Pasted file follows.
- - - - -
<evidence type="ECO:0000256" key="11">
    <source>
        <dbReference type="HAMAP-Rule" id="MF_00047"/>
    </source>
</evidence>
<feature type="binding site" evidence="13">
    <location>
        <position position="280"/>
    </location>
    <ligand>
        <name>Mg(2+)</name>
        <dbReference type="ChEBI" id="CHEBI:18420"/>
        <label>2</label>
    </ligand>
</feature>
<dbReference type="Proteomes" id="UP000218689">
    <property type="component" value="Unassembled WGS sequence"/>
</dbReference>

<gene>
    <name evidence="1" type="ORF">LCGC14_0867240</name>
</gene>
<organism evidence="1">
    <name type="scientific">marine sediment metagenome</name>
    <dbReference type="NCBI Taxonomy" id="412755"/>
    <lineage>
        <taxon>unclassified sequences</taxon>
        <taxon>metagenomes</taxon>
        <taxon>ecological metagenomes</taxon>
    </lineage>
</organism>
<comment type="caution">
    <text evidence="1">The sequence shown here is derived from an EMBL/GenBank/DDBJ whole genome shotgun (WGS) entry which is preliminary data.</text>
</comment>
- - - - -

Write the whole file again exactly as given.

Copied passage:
<evidence type="ECO:0000256" key="11">
    <source>
        <dbReference type="HAMAP-Rule" id="MF_00047"/>
    </source>
</evidence>
<feature type="binding site" evidence="13">
    <location>
        <position position="280"/>
    </location>
    <ligand>
        <name>Mg(2+)</name>
        <dbReference type="ChEBI" id="CHEBI:18420"/>
        <label>2</label>
    </ligand>
</feature>
<dbReference type="Proteomes" id="UP000218689">
    <property type="component" value="Unassembled WGS sequence"/>
</dbReference>

<gene>
    <name evidence="1" type="ORF">LCGC14_0867240</name>
</gene>
<organism evidence="1">
    <name type="scientific">marine sediment metagenome</name>
    <dbReference type="NCBI Taxonomy" id="412755"/>
    <lineage>
        <taxon>unclassified sequences</taxon>
        <taxon>metagenomes</taxon>
        <taxon>ecological metagenomes</taxon>
    </lineage>
</organism>
<comment type="caution">
    <text evidence="1">The sequence shown here is derived from an EMBL/GenBank/DDBJ whole genome shotgun (WGS) entry which is preliminary data.</text>
</comment>